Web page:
After some further resistance, Riley and Ellen crowded around their own set of molecular models and worked on the lab together as a twosome.  I periodically circulated through the lab over the course of the next 30 minutes.  Each time I passed by Riley and Ellen's station, I observed 100% engagement.  I also observed science talk, lots of thinking, growing confidence and great progress.  As the period ended, Riley and Ellen returned to the front of the room with a smile on their face and a sense of pride in their hearts.  Riley commented, "Mr. H, aren't you proud of us?  Ellen and I finished the lab on our own. Aren't you proud of us?"  I winked, smiled and affirmed,  "I knew you could do it. I AM proud of you."

As Riley and Ellen left the room that day, I thought to myself:  I'm proud to be a coattail curber. If I want my students engaged in doing science, I will have to provide environments which are conducive to engagement. And one aspect of such an engaging environment is group size.  While there may be occasions for which larger groups offer more benefit than smaller groups, I've observed that engagement generally increases when free throw practice logic is applied to group size. Especially for those very passive students who generally "sponge, mooch, free load, skate by, or do absolutely nothing but watch while somebody else does all the work", minimizing group size goes a long way towards increasing their engagement.

So the first very practical means of salting the oats involves curbing the coattail effect by limiting the group size.  Next week we explore one teacher's strategy for encouraging engagement and investment in lab activities which has shown positive gains even in situations in which the group size is more than desired.

This week's article is written by Tom Henderson.

Saturday, March 6, 2010

Salt the Oats

My friend was a pastor at a church.  He often referred to himself as an evangelist.  He really wasn't an evangelist, but he described evangelism as being his gift.  And he was right.  In a blink of an eye, he could turn a conversation about sports into a discussion of religion; and somehow you would never know that the topic had changed to religion until you were 10 minutes into the conversation.  His ability to subtly and naturally change the course of a conversation was amazing; and his ability to do it without offending even the most disinterested and resistive individual was equally amazing.  Regardless of where a person stood with respect to a religious belief, my friend had the uncanny ability to draw the person towards a serious discussion and consideration of matters of faith.

I often view my role in the classroom as being like that of an evangelist.  Many of my students are quite resistive to science or at least to some aspect of science.  As the instructor, one aspect of my role is to get as many as possible enthused about the topic, informed about its logic, and recognizing its value in answering questions.  My students are willing to sit in their seats and to be entertained and even educated by a well-planned science lesson. But when it comes time to being engaged in the act of doing science in a laboratory environment, so many quickly default to passivity. They adopt a sort of "science is cool for you, but I'm not really into it" attitude. Like my evangelist friend, I am faced with the challenge of getting the disinterested and the resistive to listen, to learn, to recognize the value of, and to ultimately embrace the practice of doing science.  For certain, enthusiasm, humor, energy, a repertoire of intriguing demonstrations, and a carefully crafted curriculum are among the ingredients to get the disinterested and the resistive to listen to a lesson and maybe give science a second look. But exactly how do I get these same couch potatoes to check their passivity at the door of the laboratory and to become actively engaged in scientific inquiry?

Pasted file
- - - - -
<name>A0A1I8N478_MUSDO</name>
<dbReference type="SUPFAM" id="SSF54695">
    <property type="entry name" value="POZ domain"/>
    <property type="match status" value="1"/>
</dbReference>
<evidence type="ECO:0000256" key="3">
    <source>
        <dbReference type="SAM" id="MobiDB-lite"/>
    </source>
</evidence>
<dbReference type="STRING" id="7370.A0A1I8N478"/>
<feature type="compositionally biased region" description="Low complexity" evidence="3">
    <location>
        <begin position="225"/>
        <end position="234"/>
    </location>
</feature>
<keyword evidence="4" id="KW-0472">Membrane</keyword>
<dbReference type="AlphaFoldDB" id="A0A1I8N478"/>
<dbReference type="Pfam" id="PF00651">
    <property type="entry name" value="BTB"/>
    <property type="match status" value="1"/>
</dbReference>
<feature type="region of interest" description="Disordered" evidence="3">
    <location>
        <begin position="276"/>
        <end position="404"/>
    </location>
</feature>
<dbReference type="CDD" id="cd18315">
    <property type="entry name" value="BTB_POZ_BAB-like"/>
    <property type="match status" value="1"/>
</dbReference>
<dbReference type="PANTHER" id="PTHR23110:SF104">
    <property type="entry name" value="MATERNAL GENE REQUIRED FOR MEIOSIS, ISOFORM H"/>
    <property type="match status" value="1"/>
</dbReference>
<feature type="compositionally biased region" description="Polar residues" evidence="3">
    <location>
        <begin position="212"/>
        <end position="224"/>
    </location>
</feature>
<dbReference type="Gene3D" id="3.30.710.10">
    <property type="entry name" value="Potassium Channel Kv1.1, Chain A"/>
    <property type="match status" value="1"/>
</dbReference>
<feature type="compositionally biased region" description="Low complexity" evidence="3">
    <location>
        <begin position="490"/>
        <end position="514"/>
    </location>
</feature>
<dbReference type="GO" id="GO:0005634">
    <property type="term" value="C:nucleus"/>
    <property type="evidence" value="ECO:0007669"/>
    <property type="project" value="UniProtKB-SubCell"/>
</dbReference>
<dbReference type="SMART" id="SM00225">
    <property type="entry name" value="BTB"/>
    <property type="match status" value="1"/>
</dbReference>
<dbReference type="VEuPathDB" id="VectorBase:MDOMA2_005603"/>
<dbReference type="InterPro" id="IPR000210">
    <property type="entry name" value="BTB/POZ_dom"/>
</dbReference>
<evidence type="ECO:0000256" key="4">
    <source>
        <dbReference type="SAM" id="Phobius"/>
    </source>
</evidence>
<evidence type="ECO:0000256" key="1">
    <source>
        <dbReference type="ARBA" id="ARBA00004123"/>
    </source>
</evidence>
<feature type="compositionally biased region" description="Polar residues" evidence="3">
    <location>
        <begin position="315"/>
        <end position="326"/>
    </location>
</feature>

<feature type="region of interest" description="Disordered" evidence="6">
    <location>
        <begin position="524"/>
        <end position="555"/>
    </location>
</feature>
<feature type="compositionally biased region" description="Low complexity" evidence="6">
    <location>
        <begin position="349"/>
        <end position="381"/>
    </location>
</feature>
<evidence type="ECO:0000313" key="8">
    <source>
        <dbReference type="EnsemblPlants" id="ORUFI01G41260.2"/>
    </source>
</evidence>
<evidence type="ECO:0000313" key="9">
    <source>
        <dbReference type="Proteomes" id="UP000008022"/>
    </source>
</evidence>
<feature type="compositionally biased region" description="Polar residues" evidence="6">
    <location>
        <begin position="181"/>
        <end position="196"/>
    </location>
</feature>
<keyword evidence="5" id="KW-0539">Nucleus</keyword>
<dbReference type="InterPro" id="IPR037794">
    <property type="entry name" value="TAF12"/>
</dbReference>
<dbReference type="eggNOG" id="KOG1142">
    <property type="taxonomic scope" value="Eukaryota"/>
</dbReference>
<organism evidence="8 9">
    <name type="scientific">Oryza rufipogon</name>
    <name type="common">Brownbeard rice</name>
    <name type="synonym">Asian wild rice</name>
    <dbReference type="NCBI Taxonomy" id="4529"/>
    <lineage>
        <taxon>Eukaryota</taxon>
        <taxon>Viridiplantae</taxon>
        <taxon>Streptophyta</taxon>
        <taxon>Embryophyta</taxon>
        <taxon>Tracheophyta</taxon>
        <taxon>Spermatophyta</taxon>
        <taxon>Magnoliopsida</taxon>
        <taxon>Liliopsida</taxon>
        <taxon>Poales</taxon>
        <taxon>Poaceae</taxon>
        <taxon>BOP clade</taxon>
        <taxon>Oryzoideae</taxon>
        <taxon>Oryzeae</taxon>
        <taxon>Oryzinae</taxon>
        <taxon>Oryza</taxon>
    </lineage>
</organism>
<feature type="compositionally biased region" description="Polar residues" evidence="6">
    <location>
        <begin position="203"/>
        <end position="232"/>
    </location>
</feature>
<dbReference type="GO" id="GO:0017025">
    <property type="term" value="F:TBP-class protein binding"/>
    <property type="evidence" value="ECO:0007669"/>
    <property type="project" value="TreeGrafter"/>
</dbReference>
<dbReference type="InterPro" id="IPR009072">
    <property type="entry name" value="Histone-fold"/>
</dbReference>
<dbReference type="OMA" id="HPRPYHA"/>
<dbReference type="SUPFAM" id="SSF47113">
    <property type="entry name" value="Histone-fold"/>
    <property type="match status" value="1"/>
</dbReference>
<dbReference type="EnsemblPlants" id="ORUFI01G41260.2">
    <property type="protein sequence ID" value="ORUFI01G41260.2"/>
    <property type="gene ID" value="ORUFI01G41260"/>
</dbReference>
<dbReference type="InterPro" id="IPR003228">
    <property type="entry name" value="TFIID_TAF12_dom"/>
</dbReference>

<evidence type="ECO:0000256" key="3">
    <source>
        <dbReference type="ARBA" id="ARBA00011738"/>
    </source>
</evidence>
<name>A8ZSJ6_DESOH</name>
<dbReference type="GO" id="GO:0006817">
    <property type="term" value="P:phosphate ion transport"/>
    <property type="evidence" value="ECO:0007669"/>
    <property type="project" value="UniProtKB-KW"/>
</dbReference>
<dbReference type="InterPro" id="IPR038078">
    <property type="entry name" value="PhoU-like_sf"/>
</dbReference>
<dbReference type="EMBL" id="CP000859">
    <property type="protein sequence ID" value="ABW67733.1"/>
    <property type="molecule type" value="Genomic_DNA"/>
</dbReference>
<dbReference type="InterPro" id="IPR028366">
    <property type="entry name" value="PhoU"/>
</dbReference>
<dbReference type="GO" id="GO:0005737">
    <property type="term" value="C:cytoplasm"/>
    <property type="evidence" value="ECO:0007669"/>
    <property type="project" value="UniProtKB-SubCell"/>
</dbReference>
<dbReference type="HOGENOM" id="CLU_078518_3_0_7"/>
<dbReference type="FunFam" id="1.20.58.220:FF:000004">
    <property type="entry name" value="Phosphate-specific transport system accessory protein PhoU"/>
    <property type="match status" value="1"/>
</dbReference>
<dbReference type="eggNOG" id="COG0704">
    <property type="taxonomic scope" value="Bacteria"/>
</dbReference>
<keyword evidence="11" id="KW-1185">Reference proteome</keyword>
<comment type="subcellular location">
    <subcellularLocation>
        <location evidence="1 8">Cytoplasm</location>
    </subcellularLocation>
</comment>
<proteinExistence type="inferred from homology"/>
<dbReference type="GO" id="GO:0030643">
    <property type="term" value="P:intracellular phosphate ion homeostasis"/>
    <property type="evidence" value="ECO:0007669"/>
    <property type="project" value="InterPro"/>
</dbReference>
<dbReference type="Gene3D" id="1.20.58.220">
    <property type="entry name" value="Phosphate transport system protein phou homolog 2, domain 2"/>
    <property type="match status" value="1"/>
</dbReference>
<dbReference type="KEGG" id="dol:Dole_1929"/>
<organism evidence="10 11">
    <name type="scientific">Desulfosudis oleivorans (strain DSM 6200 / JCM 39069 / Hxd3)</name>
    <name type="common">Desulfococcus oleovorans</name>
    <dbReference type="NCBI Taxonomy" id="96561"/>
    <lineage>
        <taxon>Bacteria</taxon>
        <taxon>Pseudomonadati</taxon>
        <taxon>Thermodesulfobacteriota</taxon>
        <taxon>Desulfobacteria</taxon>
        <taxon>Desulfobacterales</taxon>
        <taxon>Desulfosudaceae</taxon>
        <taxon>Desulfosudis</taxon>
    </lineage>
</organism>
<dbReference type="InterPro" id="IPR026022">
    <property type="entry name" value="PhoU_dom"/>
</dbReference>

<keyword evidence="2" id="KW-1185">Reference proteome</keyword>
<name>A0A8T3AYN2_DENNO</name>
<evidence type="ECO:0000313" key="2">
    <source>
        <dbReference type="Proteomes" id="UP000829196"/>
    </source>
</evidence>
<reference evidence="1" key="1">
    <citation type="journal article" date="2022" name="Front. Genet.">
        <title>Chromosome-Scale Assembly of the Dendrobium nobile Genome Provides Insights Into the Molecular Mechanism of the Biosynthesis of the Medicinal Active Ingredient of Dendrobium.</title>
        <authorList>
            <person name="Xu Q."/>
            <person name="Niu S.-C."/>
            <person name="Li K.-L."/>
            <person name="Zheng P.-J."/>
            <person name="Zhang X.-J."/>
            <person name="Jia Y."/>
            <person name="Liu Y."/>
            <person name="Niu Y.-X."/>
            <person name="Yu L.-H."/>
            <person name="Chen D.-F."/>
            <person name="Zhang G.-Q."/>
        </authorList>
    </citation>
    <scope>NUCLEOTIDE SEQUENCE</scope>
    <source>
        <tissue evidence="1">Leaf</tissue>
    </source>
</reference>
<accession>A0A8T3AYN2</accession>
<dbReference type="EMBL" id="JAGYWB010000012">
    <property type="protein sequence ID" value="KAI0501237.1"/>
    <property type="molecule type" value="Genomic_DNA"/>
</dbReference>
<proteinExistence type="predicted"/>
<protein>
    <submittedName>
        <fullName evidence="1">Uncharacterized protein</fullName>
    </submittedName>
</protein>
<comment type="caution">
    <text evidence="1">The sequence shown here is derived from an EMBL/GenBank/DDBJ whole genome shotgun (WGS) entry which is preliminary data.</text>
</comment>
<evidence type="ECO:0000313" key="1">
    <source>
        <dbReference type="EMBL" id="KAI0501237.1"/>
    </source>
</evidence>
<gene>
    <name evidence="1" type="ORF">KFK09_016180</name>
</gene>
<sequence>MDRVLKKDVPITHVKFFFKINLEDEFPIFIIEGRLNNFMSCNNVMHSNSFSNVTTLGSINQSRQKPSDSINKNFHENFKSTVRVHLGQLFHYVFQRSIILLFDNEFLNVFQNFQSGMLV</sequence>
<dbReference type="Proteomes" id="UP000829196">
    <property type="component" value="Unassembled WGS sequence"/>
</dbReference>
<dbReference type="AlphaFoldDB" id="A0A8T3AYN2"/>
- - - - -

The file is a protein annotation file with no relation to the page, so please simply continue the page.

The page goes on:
One day I asked my friend if he ever became frustrated by the disinterest and the resistance which others demonstrated towards his message.  I sensed that he was frequently victimized by the "you can lead a horse to water but can't make it drink" syndrome. Being curious, I asked him what he does when "he leads a horse to water but can't get it to drink."  His response was immediate: "I salt the oats." Salt the oats.  Of course! Thirsty horses will need to drink. And salty foods make horses thirsty (I think). What a brilliant idea! Salt the oats.

But what does that mean for a science teacher who is trying to get students interested and enthused about doing science?  How can I salt the oats and make students thirsty enough to drink? How can I entice Johnny and David and Sara and Julie and ... to become engaged in scientific inquiry during lab time?  In what way can I up the ante, change the medicine, modify the dosage, and salt the oats in order to get my students to drink up?

Over the next few weeks, our blog will turn its attention to a discussion of ways in which science teachers can salt the oats.  We will look at a variety of tactics which science teachers can use to get students more engaged during lab time.  In effect, the next several weeks of articles will be part of Lab Blab's Salt the Oats series.  Come back next week to learn how to salt the oats.

This week's article is contributed by Tom Henderson. Tom is the author of The Physics Classroom website.  He is a graduate of the University of Illinois in Champaign-Urbana, Illinois. He has been a high school physics teacher since 1989. Tom currently teaches Honors ChemPhys (Physics portion) and Honors Chemistry at Glenbrook South High School in Glenview, IL, where he has taught since 1989. 

The following teachers follow this blog:

Visit The Physics Classroom on FaceBook